The hood was perfect except around the edges. The cowl panel next to the windshield did not have any rust. Pine needles.... interesting.

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post #7 of 301 (permalink) Old Aug 7th, 17, 11:57 AM Thread Starter
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Re: 1969 firebird convertible with photos

Garage Addition

Now I have an excuse for a larger garage. I always wanted one. I contracted a company to bust out the back wall of my detached two car garage. They poured a new foundation behind the existing garage that was 17 feet wide x 21 feet long. They put up the shell, roof and cement board siding. They did a good job. I added two windows and another door.

[IMG]EXT 1 by Patrick Smith, on Flickr[/IMG]

[IMG]EXT 4 by Patrick Smith, on Flickr[/IMG]

[IMG]EXT 5 by Patrick Smith, on Flickr[/IMG]

[IMG]EXT 12 by Patrick Smith, on Flickr[/IMG]

I changed out my breaker distribution panel from 125 amp to a 200 amp service.

About this time a hurricane decided to blow through town. My Firebird was parked at the storage facility outside in the weather with a tarp over the top. The rain and winds would have destroyed what was left of the interior. I actually drove the rust heap to the storage area and back home. I got it up to 40 mph. I had one front drum brake that was working. The photos below show the car back home with all the yard stuff in the garage that would have blown away from the winds.
[IMG]EXT 19 by Patrick Smith, on Flickr[/IMG]

[IMG]EXT 20 by Patrick Smith, on Flickr[/IMG]

[IMG]EXT 21 by Patrick Smith, on Flickr[/IMG]

[IMG]EXT 22 by Patrick Smith, on Flickr[/IMG]

We survived the storm. We did not have power for 20 days. Hard times seem to bring out the best in people. Everybody did their best to help each other. I must have fixed eight generators after the storm. Please drain the gas tank and run the carburetor dry before storing a generator for years.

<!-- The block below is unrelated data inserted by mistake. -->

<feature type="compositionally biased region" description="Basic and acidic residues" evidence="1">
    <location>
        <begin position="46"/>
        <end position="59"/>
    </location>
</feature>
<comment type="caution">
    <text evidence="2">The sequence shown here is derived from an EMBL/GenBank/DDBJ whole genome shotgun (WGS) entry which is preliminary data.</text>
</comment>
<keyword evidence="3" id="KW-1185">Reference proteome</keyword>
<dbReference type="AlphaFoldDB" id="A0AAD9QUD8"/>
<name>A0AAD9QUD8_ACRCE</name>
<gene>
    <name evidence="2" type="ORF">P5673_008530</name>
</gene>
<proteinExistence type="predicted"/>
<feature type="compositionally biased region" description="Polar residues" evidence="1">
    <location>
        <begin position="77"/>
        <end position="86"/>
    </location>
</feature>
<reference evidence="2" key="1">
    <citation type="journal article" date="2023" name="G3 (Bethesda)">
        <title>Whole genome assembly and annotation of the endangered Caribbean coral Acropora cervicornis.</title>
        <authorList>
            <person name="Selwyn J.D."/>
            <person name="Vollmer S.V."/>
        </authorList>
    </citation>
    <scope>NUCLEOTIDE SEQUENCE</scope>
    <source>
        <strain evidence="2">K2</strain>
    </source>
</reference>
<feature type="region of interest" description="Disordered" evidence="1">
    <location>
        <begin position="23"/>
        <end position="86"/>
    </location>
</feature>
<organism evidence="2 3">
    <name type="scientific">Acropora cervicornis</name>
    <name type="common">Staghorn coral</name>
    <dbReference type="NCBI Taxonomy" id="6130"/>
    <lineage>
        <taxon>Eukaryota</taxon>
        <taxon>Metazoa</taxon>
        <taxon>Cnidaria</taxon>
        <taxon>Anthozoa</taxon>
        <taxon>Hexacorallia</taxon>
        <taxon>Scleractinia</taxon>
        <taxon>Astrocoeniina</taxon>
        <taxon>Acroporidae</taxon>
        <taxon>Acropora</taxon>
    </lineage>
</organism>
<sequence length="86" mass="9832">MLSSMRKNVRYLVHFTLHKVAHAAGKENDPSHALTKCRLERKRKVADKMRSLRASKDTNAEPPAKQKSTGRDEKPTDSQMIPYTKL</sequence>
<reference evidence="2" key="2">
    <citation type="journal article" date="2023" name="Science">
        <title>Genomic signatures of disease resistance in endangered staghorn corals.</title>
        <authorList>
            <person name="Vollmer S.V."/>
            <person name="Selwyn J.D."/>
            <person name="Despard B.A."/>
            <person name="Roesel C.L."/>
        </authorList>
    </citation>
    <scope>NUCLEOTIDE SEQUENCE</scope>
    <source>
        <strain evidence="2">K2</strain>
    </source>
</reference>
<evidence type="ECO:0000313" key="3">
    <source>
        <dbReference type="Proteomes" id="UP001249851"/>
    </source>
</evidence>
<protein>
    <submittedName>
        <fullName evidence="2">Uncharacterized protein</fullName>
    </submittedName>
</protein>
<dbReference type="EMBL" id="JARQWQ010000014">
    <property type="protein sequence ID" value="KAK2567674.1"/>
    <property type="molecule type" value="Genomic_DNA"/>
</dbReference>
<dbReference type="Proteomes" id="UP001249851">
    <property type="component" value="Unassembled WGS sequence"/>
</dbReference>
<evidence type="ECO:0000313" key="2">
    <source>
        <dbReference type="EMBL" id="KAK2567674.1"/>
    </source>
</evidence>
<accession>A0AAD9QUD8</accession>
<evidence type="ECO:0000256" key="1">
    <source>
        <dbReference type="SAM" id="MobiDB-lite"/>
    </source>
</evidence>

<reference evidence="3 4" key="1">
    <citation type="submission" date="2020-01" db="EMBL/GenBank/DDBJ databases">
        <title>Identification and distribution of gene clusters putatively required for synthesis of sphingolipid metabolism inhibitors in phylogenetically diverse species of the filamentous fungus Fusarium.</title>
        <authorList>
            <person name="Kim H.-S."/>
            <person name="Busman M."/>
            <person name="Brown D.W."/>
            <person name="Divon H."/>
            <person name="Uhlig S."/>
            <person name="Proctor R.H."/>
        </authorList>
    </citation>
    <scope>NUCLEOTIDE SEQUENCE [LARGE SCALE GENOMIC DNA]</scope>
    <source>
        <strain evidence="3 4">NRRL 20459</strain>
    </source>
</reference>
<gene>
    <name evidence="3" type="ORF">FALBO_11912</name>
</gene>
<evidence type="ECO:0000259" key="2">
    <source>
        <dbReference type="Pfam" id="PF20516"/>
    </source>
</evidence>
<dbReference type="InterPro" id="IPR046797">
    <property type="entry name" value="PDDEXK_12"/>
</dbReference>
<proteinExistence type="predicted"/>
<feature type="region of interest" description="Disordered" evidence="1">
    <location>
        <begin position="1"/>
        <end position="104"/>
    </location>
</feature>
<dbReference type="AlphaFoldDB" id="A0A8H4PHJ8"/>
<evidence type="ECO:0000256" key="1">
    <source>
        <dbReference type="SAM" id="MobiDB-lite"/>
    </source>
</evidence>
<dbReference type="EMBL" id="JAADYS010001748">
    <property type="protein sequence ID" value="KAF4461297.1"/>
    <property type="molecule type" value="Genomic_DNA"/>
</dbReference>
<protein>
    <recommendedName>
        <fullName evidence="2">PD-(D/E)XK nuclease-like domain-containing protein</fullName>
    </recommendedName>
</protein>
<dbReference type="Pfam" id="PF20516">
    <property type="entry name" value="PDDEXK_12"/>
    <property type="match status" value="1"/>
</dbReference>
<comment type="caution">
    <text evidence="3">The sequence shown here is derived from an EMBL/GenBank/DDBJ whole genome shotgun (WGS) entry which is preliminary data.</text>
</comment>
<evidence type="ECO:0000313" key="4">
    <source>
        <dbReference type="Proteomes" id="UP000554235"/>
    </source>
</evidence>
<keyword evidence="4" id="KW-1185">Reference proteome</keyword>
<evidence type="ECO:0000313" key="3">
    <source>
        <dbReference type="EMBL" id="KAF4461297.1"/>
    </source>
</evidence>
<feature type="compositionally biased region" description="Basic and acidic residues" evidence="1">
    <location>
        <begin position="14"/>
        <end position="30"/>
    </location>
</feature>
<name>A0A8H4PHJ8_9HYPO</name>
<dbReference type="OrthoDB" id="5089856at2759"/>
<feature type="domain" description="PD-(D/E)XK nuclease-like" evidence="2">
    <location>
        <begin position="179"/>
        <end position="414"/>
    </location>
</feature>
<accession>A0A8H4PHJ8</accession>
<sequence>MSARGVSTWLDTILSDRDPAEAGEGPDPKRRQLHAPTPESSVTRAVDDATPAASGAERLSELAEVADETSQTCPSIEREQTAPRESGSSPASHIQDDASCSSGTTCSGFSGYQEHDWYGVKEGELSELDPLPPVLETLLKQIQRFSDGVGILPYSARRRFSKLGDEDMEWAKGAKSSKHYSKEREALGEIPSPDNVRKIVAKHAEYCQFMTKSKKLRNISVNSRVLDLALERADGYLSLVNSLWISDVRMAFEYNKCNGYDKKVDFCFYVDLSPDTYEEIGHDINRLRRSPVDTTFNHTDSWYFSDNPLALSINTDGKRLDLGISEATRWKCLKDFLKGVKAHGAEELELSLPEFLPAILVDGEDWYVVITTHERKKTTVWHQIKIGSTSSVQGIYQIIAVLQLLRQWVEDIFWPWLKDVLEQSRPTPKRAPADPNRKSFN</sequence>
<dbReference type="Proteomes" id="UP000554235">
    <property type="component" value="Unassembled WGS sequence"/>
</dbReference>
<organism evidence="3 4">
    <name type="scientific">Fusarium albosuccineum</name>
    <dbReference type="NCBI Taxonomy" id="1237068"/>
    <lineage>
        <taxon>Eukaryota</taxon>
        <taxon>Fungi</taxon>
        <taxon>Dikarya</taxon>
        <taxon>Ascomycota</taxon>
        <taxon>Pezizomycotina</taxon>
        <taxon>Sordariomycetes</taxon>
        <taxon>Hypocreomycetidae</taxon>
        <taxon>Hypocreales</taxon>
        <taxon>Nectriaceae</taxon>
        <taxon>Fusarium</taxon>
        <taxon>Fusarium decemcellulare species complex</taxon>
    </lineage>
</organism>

I planned to finish the addition before bringing my car home. My plan did not work out and I had to work around the car because of the storm.

I added three 240 volt plugs in the walls for my welder. I added another one for my compressor and a 4-wire 220 Vac plug for my generator. I ran 120 Vac wires for the receptacles and lights.
I ran water lines for a future sink.

I bought a used compressor off Craigslist. I build a closet for it. The walls are made of dense MDF panels. The walls are stuffed with fiberglass insulation and old carpet padding. Gray foam that is shaped like an egg carton is stapled to the inside of the closet walls. I cut a hole in the back wall and installed a louvered panel so the compressor can draw cooler outside air. There are two 6.78” muffin fans on the top of the back wall near the motor and compressor pump. They blow the hot air outside. The fans turn on when the compressor cycles. The compressor stays cool in the closet and it is quiet.
[IMG]ext 23 by Patrick Smith, on Flickr[/IMG]

I ran ¾” air lines in the ceilings and walls. There are two circuits. One is for air tools and the other is for my paint gun. I reused the black pipe that I originally used for my natural gas generator during the storm. The pipe was used for the straight runs and I used copper for the bends. There are brass nipples where the iron is connected to the copper pipe. The pipe makes a compete circle in the attic. The circle is tilted so the furthest point from the compressor is the highest. This will help the condensation drain back to the compressor.

I installed sheetrock and floated it. I made some cabinets much like the ones in the original garage to keep the floor from being littered with junk.